Democrats acknowledged the website problems but defended the law, saying millions of uninsured Americans are counting on it to finally get coverage—and thousands are succeeding in signing up. They accused Republicans of trying to sabotage the law, not to fix it.
"Republicans don't have clean hands coming here," said Rep. Frank Pallone, D-N.J.
The hearing comes as President Barack Obama's allies are starting to fret about the political fallout. Democrats had hoped to run for re-election next year on the benefits of the health care law for millions of uninsured Americans. Instead, computer problems are keeping many consumers from signing up through new online markets.
(Read more: White House IDs Obamacare site flaw)
One House Democrat says the president needs to "man up" and fire somebody, while others are calling for signup deadlines to be extended and a reconsideration of the penalties individuals will face next year if they remain uninsured.
On that point, a change in the timeline for signing up for coverage is underway, the White House said. Consumers have until Dec. 15 to apply for coverage that's effective Jan. 1. Even though open enrollment lasts until March 31, people would face a penalty if they postpone buying coverage beyond mid-February. Calling that a "disconnect," the White House said officials will soon issue policy guidance allowing consumers to sign up by the end of March without penalty.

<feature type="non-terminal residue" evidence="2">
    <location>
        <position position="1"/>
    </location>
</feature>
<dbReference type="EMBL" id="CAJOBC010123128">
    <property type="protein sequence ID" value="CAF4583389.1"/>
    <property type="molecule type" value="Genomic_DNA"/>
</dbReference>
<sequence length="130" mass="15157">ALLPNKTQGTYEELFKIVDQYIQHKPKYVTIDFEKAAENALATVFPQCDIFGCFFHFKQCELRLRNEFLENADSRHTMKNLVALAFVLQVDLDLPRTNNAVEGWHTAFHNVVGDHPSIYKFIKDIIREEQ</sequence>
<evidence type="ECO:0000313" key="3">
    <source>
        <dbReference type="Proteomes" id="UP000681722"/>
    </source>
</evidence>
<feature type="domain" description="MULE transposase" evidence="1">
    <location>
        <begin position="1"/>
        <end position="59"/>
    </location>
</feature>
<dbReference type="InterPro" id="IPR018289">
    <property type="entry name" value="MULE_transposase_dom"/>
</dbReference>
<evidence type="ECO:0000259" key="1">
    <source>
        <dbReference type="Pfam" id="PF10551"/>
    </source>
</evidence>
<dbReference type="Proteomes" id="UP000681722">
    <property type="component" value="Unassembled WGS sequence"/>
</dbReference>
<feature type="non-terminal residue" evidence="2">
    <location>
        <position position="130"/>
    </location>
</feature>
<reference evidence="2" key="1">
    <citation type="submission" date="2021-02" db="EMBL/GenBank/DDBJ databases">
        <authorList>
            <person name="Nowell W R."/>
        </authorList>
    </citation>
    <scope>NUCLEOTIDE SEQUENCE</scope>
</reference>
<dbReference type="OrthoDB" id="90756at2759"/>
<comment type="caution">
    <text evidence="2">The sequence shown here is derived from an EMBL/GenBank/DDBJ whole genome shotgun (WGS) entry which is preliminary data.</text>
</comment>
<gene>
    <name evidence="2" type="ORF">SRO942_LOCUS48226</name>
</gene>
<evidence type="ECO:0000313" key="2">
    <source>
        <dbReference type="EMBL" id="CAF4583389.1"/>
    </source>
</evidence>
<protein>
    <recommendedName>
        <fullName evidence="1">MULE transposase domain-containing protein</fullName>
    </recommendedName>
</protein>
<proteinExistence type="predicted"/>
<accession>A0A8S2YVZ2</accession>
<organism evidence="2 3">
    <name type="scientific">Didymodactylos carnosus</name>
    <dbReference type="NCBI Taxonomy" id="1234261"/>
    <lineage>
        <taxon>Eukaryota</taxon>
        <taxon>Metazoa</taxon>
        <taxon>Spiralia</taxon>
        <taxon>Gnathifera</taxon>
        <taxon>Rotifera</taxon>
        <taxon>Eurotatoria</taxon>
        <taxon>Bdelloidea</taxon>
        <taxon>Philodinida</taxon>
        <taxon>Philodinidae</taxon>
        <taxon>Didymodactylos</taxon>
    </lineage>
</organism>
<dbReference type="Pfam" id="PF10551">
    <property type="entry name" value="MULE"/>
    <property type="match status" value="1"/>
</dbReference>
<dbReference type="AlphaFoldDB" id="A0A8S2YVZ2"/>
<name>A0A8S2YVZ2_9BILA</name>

(Read more: White House to adjust health care penalty deadline guidance)
The focus on the contractors is a first step for GOP investigators. After the failure of their drive to defund "Obamacare" by shutting down the government, they've been suddenly handed a new line of attack by the administration itself. Administration officials, including Health and Human Services Secretary Kathleen Sebelius, are to testify next week.